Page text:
Tacoma youth organizes Youth Climate Strike

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By John Larson

jlarson@tacomaweekly.com

The Youth Climate Strike drew approximately 300 people, a mixture of adults and many students who left their schools to march on adjacent streets and gather in the park.
Credit: Heather Hope

A young Tacoma resident organized a local effort that was part of an international call to action regarding climate change on March 15. The Youth Climate Strike here took place from noon and 2 p.m. at Wright Park. It drew approximately 300 people, a mixture of adults and many students who left their schools to march on adjacent streets and gather in the park.

The protestors chanted a number of slogans, such as: “When the people rise up, the power comes down.” A number of people brought signs, many of them expressing opposition to the liquefied natural gas (LNG) plant that Puget Sound Energy wants to construct on the Tideflats. “No LNG in the 253,” was another slogan chanted by the protestors.

The event was organized by Theo Sullivan, a 5th-grade student at Washington Elementary School in Proctor District. He said he was impressed by the turnout. “I expected a lot less people,” he remarked.

Sullivan was inspired by the actions of Greta Thunberg, a young girl in Sweden who held a three-week strike from school to demand that her government take action on climate change. Her movement has spread around the planet. This has led to the resignation of the environment minister in Belgium and caused the Australian prime minister to criticize the strikes in parliament.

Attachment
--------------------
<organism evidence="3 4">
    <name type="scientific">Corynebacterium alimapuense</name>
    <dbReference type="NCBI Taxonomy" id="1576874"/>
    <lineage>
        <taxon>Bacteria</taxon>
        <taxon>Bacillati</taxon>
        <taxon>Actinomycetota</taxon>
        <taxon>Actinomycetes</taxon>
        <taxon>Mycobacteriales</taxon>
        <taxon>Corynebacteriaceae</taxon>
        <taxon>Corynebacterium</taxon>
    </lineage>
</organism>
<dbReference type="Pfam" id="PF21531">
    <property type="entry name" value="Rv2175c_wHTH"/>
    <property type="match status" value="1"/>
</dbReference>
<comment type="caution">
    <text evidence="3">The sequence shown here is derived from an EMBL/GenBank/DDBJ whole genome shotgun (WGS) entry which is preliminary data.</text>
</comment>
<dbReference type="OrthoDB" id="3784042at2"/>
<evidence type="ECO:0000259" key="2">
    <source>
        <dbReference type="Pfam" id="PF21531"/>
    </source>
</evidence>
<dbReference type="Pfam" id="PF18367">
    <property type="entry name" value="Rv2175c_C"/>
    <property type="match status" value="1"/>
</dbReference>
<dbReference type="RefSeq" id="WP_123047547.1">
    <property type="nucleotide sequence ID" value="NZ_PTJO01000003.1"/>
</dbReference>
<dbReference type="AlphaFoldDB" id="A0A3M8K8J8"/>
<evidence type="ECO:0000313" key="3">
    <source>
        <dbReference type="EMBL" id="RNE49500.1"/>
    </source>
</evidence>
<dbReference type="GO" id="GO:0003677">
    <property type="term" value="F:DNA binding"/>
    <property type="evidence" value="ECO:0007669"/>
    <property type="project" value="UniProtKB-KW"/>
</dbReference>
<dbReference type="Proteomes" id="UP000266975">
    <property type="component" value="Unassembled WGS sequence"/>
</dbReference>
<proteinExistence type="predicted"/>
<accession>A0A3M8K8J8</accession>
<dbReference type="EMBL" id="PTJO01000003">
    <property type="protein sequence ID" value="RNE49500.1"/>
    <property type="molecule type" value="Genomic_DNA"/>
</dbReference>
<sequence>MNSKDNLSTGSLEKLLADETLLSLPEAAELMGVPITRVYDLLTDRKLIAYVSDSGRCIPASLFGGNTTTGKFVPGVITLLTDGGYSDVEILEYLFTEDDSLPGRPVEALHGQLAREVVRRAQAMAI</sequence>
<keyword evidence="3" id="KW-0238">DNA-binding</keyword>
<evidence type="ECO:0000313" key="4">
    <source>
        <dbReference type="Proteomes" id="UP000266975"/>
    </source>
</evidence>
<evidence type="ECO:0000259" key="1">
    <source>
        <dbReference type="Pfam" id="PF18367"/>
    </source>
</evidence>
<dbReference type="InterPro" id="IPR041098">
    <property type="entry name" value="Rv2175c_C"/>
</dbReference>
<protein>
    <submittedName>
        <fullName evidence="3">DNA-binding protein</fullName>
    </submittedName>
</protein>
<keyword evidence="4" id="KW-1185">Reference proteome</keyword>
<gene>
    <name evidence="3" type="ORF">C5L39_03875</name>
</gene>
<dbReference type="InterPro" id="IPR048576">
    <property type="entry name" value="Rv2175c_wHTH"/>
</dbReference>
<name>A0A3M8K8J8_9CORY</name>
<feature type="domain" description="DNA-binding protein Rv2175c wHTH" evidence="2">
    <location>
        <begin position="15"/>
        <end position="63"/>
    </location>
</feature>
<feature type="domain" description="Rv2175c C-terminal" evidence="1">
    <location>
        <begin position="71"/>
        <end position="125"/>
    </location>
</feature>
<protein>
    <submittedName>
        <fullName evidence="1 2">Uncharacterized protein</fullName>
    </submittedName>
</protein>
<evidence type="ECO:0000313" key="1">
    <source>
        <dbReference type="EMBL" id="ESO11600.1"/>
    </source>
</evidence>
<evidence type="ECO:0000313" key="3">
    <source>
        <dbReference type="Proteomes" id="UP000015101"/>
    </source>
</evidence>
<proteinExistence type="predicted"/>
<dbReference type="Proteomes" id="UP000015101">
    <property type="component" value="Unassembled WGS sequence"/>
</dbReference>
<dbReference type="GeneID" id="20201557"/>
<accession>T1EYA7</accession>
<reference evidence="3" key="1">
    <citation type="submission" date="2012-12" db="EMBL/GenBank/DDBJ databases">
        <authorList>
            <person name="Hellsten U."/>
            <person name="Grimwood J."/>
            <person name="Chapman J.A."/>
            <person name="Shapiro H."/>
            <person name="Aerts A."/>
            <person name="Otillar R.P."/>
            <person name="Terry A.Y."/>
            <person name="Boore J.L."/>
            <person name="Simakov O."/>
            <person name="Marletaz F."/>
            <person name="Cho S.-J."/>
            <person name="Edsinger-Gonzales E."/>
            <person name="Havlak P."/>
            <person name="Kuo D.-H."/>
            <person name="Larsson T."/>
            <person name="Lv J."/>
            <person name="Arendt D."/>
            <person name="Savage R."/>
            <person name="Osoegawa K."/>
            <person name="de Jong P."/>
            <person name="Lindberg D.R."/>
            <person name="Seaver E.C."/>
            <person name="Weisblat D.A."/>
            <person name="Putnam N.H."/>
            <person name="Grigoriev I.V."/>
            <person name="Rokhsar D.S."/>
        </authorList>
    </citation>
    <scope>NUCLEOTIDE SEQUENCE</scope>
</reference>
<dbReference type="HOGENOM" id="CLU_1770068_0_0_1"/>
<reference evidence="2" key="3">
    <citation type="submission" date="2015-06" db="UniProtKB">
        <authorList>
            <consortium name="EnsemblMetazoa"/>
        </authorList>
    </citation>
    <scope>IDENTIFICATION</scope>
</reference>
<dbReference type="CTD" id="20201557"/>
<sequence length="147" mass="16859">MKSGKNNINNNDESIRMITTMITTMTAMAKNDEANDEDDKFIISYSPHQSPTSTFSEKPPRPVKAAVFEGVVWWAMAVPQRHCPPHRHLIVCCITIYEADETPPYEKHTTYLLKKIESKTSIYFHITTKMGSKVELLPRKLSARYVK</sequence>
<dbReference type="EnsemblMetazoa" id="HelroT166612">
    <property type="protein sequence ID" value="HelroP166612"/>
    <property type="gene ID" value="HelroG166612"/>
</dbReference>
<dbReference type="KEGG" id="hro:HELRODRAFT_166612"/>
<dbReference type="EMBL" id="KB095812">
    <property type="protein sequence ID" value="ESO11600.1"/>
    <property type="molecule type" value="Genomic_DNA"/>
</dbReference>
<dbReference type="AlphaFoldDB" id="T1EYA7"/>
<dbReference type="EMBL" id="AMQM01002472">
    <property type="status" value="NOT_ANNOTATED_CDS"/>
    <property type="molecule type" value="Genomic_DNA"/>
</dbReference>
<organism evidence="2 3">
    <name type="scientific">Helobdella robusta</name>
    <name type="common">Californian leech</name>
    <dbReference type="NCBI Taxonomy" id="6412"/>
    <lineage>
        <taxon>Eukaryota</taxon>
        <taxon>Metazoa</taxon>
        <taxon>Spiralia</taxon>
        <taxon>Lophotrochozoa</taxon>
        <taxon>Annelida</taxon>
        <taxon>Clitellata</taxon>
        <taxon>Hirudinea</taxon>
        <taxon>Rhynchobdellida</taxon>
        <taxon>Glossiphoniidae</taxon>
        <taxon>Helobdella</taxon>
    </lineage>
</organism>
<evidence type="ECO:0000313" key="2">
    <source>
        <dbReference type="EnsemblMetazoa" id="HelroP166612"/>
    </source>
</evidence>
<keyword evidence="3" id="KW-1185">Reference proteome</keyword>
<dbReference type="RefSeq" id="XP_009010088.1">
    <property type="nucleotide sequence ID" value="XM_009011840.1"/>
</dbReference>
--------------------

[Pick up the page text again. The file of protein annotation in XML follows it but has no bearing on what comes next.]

In February, Sullivan posted a video online to draw attention to the planned protest. He also reached out to local media outlets, including newspapers and radio stations. Two events were held to make signs used in the demonstration.

Sullivan’s mother, Grace Sullivan, has been very supportive of the effort. Currently working on a bachelor’s degree in molecular biology and biochemistry at the University of Puget Sound, she said conversations about climate change around the dinner table in her home also helped inspire her son. Sullivan and his older brother, Titus, are well versed on the topic. Their mom discussed how Theo learned about the girl in Sweden. In November, he began holding a demonstration in front of Tacoma Municipal Building on Fridays.

“We want people to reduce their use of greenhouse gasses,” Sullivan said. He also expressed support for the Paris Agreement on Climate Change.

 

 

 

 

 

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